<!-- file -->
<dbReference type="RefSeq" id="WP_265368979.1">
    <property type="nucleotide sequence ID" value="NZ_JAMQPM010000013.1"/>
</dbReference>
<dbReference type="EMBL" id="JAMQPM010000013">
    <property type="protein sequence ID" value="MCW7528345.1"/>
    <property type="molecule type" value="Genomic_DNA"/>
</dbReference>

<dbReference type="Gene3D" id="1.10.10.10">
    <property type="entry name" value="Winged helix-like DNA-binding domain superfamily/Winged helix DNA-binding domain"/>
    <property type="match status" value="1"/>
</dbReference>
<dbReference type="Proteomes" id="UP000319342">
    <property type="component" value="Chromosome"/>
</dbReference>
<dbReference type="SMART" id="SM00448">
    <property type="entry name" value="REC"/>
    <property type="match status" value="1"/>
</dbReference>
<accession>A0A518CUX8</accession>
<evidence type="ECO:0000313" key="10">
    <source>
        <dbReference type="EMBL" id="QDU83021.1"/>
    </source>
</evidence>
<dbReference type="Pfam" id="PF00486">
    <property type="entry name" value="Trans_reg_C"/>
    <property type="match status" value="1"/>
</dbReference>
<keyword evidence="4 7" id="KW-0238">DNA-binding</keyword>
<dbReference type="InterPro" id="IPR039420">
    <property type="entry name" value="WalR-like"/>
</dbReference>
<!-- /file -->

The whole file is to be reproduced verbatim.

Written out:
<dbReference type="RefSeq" id="WP_265368979.1">
    <property type="nucleotide sequence ID" value="NZ_JAMQPM010000013.1"/>
</dbReference>
<dbReference type="EMBL" id="JAMQPM010000013">
    <property type="protein sequence ID" value="MCW7528345.1"/>
    <property type="molecule type" value="Genomic_DNA"/>
</dbReference>

<dbReference type="Gene3D" id="1.10.10.10">
    <property type="entry name" value="Winged helix-like DNA-binding domain superfamily/Winged helix DNA-binding domain"/>
    <property type="match status" value="1"/>
</dbReference>
<dbReference type="Proteomes" id="UP000319342">
    <property type="component" value="Chromosome"/>
</dbReference>
<dbReference type="SMART" id="SM00448">
    <property type="entry name" value="REC"/>
    <property type="match status" value="1"/>
</dbReference>
<accession>A0A518CUX8</accession>
<evidence type="ECO:0000313" key="10">
    <source>
        <dbReference type="EMBL" id="QDU83021.1"/>
    </source>
</evidence>
<dbReference type="Pfam" id="PF00486">
    <property type="entry name" value="Trans_reg_C"/>
    <property type="match status" value="1"/>
</dbReference>
<keyword evidence="4 7" id="KW-0238">DNA-binding</keyword>
<dbReference type="InterPro" id="IPR039420">
    <property type="entry name" value="WalR-like"/>
</dbReference>